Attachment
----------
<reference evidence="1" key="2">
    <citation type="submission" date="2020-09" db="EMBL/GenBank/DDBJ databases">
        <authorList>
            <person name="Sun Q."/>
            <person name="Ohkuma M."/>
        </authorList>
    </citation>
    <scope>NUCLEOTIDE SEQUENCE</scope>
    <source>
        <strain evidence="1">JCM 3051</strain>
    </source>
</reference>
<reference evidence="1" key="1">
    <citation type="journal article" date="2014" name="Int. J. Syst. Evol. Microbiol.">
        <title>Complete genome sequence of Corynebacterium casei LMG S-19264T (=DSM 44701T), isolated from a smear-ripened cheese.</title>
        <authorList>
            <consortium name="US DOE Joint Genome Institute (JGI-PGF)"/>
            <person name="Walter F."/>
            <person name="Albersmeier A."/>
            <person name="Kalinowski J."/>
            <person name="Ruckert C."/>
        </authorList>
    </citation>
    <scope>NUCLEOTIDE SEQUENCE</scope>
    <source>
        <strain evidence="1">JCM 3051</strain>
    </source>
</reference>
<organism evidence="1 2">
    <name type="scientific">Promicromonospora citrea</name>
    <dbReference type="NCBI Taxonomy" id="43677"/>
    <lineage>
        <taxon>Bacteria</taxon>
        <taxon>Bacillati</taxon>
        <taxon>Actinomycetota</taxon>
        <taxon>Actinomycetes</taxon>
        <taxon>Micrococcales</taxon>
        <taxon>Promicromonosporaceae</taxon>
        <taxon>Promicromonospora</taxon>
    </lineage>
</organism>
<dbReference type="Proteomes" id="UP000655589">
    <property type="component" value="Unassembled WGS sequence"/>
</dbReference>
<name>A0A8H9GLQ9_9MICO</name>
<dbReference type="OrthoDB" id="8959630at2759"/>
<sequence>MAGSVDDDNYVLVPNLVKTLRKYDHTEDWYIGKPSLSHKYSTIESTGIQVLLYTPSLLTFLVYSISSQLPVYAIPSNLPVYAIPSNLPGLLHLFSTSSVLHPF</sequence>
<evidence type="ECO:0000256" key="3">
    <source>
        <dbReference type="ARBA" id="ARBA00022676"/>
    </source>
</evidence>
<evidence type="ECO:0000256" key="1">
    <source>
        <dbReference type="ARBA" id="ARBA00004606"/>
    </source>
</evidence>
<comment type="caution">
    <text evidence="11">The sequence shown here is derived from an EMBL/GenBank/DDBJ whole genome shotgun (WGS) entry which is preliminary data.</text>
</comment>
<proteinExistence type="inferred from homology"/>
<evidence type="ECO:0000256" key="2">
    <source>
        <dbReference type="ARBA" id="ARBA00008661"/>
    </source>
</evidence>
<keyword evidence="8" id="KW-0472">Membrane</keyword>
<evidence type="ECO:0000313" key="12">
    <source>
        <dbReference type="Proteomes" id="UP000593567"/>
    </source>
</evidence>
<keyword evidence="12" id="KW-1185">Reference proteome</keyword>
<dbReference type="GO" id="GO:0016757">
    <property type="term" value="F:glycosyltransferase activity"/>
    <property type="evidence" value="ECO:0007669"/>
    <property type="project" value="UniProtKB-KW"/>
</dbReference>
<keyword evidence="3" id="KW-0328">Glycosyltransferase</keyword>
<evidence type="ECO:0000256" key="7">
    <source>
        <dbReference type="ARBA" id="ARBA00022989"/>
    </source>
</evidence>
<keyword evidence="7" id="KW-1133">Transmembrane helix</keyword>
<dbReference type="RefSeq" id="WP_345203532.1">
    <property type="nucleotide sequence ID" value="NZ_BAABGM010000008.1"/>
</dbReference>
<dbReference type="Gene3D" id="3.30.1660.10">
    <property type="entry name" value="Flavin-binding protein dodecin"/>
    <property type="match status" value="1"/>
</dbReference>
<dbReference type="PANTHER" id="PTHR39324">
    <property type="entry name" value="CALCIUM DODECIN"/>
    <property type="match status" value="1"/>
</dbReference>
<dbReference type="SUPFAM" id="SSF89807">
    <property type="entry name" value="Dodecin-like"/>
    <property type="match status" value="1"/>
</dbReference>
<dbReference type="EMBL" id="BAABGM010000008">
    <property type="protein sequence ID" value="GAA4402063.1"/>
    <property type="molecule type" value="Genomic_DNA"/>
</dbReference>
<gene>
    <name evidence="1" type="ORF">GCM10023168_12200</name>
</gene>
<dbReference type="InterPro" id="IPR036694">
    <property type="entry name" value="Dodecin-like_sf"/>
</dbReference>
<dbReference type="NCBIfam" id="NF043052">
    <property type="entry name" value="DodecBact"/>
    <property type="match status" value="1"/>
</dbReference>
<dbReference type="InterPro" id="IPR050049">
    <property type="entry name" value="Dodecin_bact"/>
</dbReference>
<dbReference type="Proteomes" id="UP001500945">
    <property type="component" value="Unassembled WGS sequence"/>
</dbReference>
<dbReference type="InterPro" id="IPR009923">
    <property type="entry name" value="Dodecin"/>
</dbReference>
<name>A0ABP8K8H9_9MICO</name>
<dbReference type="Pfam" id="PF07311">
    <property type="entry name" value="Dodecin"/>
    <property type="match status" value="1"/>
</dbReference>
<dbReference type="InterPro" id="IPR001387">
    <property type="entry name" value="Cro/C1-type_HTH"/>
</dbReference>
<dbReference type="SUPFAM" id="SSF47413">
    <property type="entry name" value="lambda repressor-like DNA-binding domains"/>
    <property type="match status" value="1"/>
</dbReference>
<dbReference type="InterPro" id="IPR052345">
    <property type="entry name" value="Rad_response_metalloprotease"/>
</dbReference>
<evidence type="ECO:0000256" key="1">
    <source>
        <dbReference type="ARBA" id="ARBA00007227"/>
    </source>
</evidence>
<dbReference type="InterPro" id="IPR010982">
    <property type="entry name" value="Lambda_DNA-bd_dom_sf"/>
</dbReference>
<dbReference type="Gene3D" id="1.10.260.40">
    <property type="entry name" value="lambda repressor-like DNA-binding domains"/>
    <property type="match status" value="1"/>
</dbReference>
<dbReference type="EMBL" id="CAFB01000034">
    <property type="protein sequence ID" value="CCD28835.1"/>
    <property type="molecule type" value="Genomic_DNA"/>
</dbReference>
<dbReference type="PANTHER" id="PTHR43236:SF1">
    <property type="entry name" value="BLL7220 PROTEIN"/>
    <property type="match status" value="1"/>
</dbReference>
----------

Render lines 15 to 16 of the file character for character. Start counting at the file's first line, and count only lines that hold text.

        <title>Complete genome sequence of Corynebacterium casei LMG S-19264T (=DSM 44701T), isolated from a smear-ripened cheese.</title>
        <authorList>